Quick question: What do Robert Steiner, Jerome Szymanski, William R. Peake, Arnold Tretton, Mike Kane, Joyce Loudenslager, Rudy Mandish, William Hollowak, William D. Ryland, Victor Struder, Pat Brophy, Barry Kushner and Fred W. Neighoff have in common?
If you said they sound like people who all caught bluefish weighing 15 pounds or more last May near Hackett's Point on the Chesapeake Bay, you'd win a free trip trolling for Egg McMuffins at the U.S. 50 McDonald's.
One of the great saltwater fishing discoveries of the last few years is the May invasion of the shallows around Hackett's by giant bluefish. Hackett's Point lies on the Bay's western shore, practically in the shadow of the Chesapeake Bay Bridge. That's a 45-minute drive from Washington to a month of some of the sportiest fishest there is.
The one- to six-foot-deep shoal just south of the twin Bay spans is accessible to people in rubber rafts, windsurfers, water wings and anything else that floats. A 15-foot boat is ideal on a good day. The blues are cruising around in water that sometimes barely covers their backs. You can even wade after them.
The May bluefish are huge and they are red-hot hungry. Today being May 1, they are officially back for more of the same, 1981-style.
"We weighed several in here today," Mary Walls of Angler's Bait and Tackle on U.S. 50 said Tuesday. "I had one that was 16 1/2 pounds. They were catching them on Hackett's and across the bay off the Matapeake Pier.
"The ones on this side [at Hackett's] were in the areas they call the Moss Pond and the Goose Pond," he added, naming two very shallow areas quite close to shore and just south of the western end of the bridge.
The bluefishing season traditionally begins in the Chesapeake with the arrival of the largest fish that are likely to be here all year. These hungry giant are passing through, heading north to New England. They follow menhaden up the Bay, and oddly enough one of their earliest stop-to-feed points is way up here, just outside Annapolis.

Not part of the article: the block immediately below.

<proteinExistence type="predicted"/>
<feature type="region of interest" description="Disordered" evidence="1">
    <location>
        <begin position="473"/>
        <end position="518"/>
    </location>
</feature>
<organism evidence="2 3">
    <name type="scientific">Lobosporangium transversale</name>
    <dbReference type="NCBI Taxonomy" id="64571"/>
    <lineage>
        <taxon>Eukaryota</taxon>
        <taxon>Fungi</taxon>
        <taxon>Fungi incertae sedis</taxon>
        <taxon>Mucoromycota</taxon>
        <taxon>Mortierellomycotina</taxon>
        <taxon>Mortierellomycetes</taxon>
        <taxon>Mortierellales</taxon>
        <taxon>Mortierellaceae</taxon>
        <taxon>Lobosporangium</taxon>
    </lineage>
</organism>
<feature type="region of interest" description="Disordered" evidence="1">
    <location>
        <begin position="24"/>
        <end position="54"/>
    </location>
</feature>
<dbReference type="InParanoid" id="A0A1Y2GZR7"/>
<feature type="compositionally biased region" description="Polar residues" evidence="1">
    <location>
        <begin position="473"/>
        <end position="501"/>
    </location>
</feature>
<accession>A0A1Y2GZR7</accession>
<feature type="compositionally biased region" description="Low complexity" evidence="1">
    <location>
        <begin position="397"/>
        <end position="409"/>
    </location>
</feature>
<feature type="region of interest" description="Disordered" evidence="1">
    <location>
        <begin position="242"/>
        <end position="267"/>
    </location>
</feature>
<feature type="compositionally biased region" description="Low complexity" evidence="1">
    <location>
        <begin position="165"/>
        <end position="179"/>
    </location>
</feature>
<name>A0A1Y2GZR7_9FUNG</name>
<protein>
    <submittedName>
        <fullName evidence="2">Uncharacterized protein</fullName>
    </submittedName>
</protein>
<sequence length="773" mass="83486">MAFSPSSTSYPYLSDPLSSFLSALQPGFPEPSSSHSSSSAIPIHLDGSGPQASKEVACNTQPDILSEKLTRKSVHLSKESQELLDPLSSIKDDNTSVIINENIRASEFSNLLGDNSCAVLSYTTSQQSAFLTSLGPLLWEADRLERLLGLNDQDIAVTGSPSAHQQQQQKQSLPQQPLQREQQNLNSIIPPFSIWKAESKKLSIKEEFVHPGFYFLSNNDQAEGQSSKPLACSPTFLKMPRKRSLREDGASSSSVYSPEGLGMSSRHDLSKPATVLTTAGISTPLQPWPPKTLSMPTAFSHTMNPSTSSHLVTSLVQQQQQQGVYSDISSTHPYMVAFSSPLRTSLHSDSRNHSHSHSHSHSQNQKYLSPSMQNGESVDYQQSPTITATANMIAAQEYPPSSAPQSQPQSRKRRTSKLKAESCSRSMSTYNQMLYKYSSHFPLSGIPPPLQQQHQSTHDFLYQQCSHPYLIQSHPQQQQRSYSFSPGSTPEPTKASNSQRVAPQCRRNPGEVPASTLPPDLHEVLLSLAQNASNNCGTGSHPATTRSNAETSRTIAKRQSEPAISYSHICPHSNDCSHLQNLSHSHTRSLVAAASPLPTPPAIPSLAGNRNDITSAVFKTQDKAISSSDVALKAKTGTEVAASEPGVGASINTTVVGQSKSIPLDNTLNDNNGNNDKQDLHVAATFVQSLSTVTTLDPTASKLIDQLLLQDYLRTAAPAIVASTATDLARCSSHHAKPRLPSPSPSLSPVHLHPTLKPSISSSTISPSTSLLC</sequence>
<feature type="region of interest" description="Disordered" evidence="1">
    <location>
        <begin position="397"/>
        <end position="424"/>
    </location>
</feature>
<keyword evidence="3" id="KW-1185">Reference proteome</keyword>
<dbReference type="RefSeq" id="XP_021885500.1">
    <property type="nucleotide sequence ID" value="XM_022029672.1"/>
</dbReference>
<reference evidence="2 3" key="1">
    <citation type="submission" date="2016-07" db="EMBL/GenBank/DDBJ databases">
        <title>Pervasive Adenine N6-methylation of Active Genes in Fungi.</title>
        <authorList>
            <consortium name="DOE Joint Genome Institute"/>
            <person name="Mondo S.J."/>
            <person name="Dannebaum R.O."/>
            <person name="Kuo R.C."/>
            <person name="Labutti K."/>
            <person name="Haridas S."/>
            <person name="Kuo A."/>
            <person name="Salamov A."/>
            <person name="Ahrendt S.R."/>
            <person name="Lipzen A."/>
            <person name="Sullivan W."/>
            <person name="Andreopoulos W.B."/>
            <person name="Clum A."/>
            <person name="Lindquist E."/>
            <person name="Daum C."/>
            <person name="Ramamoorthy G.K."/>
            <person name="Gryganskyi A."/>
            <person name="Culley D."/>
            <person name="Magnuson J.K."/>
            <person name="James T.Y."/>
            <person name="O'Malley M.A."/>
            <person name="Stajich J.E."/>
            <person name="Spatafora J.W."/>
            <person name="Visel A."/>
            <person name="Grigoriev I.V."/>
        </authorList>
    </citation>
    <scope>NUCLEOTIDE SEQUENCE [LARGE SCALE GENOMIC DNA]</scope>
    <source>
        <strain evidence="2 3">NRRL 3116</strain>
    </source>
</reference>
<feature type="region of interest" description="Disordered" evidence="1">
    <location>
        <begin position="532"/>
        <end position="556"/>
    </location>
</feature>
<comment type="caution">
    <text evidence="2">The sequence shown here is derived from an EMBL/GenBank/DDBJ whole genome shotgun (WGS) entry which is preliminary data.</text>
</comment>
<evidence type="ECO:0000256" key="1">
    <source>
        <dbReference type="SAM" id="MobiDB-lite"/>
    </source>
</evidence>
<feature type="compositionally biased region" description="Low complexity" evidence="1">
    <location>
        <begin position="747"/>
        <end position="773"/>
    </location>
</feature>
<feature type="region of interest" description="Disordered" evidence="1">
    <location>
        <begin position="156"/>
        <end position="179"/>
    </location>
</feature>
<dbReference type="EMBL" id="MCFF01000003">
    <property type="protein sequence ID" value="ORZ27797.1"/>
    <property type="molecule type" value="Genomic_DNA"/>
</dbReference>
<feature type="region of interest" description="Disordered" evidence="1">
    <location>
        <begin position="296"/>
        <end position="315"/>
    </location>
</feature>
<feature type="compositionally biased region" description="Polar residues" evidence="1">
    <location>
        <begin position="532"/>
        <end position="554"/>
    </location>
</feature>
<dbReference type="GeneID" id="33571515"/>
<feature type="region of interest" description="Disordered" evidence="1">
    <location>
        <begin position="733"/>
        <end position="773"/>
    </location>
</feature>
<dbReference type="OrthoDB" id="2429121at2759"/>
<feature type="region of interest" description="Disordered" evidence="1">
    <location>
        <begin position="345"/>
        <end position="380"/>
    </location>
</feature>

Joe Reynolds applauds the phenomenal May fishing flats in the Mid-Bay in the May issue of Salt Water Sportsman. In that article he cites a new theory on why the blues come to these places.
Each spring there is a fish kill of menhaden, and these fish turn belly-up in the mid-Bay, Reynolds notes. The bluefish chow down while the menhaden are in the process of dying.
"Originally it was thought the menhaden kill was caused by pollution," Reynolds writes, "but recent work by Dr. Frank Hetrick and Ed Stephens of the University of Maryland and Marty Newman of the National Marine Fisheries Services shows that the fish are afflicted by a virus that causes disorientation and death.
"While the sick menhaden wander aimlessly about in the shallows, big blues come in for an easy banquet."
Indeed they do. Last year I learned about shallow-water plugging for blues almost too late to enjoy it. It was the first of June, and the fellows at Angler's said the run had passed. I called Jay, who has a small bass boat, and we decided to give it a last try anyway.
The blues were still there, though only up to about 10 pounds. They were swirling and breaking in the shallows off Hackett's, and we pitched big popping lures at them, chugging the lures back across the surface.
In the fading light of evening the big fish came rampaging after these noisy, spraying lures, charging clear out of the water to hit the plugs.
It was enough to take your breath away. We caught several, and a lot more got away.
We found that the biggest, noisiest lures worked best, and proper tackle was a nine-foot surf rod, for distance in hurling the big plug.Flycasters also score, using big popping flies.
As Reynolds points out in his article, this kind of fishing is so new that no one knows where else in the middle Bay the big blues might be. They are known to hit along the east side of the Bay in the shallows from Love Point to Bloody Point, and there may well be big surface-feeding monsters in the shoals of Thomas Point, Curtis Point and elsewhere on the west side.
Unfortunately, this year this all came about four days sooner than expected; I haven't had a chance to explore it yet myself. This weekend look for a white 17-footer with about eight guys in it -- I'm bringing the neighborhood.